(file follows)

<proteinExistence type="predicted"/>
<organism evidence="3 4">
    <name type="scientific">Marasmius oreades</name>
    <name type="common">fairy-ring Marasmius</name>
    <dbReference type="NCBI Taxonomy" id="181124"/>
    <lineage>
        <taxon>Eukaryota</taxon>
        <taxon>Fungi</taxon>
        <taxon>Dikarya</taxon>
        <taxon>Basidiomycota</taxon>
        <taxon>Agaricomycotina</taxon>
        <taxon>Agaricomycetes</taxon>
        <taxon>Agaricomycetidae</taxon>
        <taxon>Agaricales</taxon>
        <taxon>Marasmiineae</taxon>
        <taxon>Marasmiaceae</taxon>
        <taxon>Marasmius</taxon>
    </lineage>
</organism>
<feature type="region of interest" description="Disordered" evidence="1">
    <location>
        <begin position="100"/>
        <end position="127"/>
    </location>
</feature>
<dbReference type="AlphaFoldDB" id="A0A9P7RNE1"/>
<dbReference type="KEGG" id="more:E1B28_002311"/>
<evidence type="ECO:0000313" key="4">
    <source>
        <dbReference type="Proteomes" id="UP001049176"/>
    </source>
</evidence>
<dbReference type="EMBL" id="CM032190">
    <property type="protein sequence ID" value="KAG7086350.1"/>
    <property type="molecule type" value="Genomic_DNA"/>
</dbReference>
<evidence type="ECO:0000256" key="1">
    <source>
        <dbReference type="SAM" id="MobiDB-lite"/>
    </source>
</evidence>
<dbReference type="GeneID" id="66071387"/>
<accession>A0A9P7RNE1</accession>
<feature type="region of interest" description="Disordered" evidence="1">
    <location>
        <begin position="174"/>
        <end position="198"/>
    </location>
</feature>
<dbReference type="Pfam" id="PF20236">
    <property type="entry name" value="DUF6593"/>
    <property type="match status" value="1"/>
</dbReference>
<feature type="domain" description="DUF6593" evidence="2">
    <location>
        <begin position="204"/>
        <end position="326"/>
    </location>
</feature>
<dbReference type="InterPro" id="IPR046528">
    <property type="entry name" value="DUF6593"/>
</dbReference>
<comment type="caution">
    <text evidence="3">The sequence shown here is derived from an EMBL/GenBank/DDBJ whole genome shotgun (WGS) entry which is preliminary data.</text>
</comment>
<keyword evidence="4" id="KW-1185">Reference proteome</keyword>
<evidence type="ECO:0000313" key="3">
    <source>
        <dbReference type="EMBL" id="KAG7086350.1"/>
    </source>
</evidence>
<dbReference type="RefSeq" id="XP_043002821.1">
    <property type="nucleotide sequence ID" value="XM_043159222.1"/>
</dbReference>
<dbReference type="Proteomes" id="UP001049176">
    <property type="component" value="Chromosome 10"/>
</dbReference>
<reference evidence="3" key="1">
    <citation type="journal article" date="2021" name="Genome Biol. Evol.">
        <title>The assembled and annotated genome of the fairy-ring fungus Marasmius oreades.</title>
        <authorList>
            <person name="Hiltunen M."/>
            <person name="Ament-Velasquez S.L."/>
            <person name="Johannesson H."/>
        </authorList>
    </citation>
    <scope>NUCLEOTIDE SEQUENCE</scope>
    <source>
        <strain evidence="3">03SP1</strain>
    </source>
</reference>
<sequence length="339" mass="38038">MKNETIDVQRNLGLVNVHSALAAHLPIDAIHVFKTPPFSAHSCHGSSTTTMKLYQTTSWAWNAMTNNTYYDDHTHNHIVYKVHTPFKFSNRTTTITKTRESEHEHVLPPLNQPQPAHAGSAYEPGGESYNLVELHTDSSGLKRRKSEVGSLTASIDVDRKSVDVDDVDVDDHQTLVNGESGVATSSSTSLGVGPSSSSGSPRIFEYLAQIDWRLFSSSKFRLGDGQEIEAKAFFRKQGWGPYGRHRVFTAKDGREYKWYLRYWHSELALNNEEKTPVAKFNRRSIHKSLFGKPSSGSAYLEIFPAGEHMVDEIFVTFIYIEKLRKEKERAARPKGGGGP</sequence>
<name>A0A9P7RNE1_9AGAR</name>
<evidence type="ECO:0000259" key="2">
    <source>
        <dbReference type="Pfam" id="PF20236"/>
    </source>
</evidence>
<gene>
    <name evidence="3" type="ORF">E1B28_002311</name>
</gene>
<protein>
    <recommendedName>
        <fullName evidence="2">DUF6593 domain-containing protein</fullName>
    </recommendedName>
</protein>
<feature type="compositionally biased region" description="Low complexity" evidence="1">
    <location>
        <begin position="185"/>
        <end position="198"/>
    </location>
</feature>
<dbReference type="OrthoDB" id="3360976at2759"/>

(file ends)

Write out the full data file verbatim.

<proteinExistence type="predicted"/>
<organism evidence="3 4">
    <name type="scientific">Marasmius oreades</name>
    <name type="common">fairy-ring Marasmius</name>
    <dbReference type="NCBI Taxonomy" id="181124"/>
    <lineage>
        <taxon>Eukaryota</taxon>
        <taxon>Fungi</taxon>
        <taxon>Dikarya</taxon>
        <taxon>Basidiomycota</taxon>
        <taxon>Agaricomycotina</taxon>
        <taxon>Agaricomycetes</taxon>
        <taxon>Agaricomycetidae</taxon>
        <taxon>Agaricales</taxon>
        <taxon>Marasmiineae</taxon>
        <taxon>Marasmiaceae</taxon>
        <taxon>Marasmius</taxon>
    </lineage>
</organism>
<feature type="region of interest" description="Disordered" evidence="1">
    <location>
        <begin position="100"/>
        <end position="127"/>
    </location>
</feature>
<dbReference type="AlphaFoldDB" id="A0A9P7RNE1"/>
<dbReference type="KEGG" id="more:E1B28_002311"/>
<evidence type="ECO:0000313" key="4">
    <source>
        <dbReference type="Proteomes" id="UP001049176"/>
    </source>
</evidence>
<dbReference type="EMBL" id="CM032190">
    <property type="protein sequence ID" value="KAG7086350.1"/>
    <property type="molecule type" value="Genomic_DNA"/>
</dbReference>
<evidence type="ECO:0000256" key="1">
    <source>
        <dbReference type="SAM" id="MobiDB-lite"/>
    </source>
</evidence>
<dbReference type="GeneID" id="66071387"/>
<accession>A0A9P7RNE1</accession>
<feature type="region of interest" description="Disordered" evidence="1">
    <location>
        <begin position="174"/>
        <end position="198"/>
    </location>
</feature>
<dbReference type="Pfam" id="PF20236">
    <property type="entry name" value="DUF6593"/>
    <property type="match status" value="1"/>
</dbReference>
<feature type="domain" description="DUF6593" evidence="2">
    <location>
        <begin position="204"/>
        <end position="326"/>
    </location>
</feature>
<dbReference type="InterPro" id="IPR046528">
    <property type="entry name" value="DUF6593"/>
</dbReference>
<comment type="caution">
    <text evidence="3">The sequence shown here is derived from an EMBL/GenBank/DDBJ whole genome shotgun (WGS) entry which is preliminary data.</text>
</comment>
<keyword evidence="4" id="KW-1185">Reference proteome</keyword>
<evidence type="ECO:0000313" key="3">
    <source>
        <dbReference type="EMBL" id="KAG7086350.1"/>
    </source>
</evidence>
<dbReference type="RefSeq" id="XP_043002821.1">
    <property type="nucleotide sequence ID" value="XM_043159222.1"/>
</dbReference>
<dbReference type="Proteomes" id="UP001049176">
    <property type="component" value="Chromosome 10"/>
</dbReference>
<reference evidence="3" key="1">
    <citation type="journal article" date="2021" name="Genome Biol. Evol.">
        <title>The assembled and annotated genome of the fairy-ring fungus Marasmius oreades.</title>
        <authorList>
            <person name="Hiltunen M."/>
            <person name="Ament-Velasquez S.L."/>
            <person name="Johannesson H."/>
        </authorList>
    </citation>
    <scope>NUCLEOTIDE SEQUENCE</scope>
    <source>
        <strain evidence="3">03SP1</strain>
    </source>
</reference>
<sequence length="339" mass="38038">MKNETIDVQRNLGLVNVHSALAAHLPIDAIHVFKTPPFSAHSCHGSSTTTMKLYQTTSWAWNAMTNNTYYDDHTHNHIVYKVHTPFKFSNRTTTITKTRESEHEHVLPPLNQPQPAHAGSAYEPGGESYNLVELHTDSSGLKRRKSEVGSLTASIDVDRKSVDVDDVDVDDHQTLVNGESGVATSSSTSLGVGPSSSSGSPRIFEYLAQIDWRLFSSSKFRLGDGQEIEAKAFFRKQGWGPYGRHRVFTAKDGREYKWYLRYWHSELALNNEEKTPVAKFNRRSIHKSLFGKPSSGSAYLEIFPAGEHMVDEIFVTFIYIEKLRKEKERAARPKGGGGP</sequence>
<name>A0A9P7RNE1_9AGAR</name>
<evidence type="ECO:0000259" key="2">
    <source>
        <dbReference type="Pfam" id="PF20236"/>
    </source>
</evidence>
<gene>
    <name evidence="3" type="ORF">E1B28_002311</name>
</gene>
<protein>
    <recommendedName>
        <fullName evidence="2">DUF6593 domain-containing protein</fullName>
    </recommendedName>
</protein>
<feature type="compositionally biased region" description="Low complexity" evidence="1">
    <location>
        <begin position="185"/>
        <end position="198"/>
    </location>
</feature>
<dbReference type="OrthoDB" id="3360976at2759"/>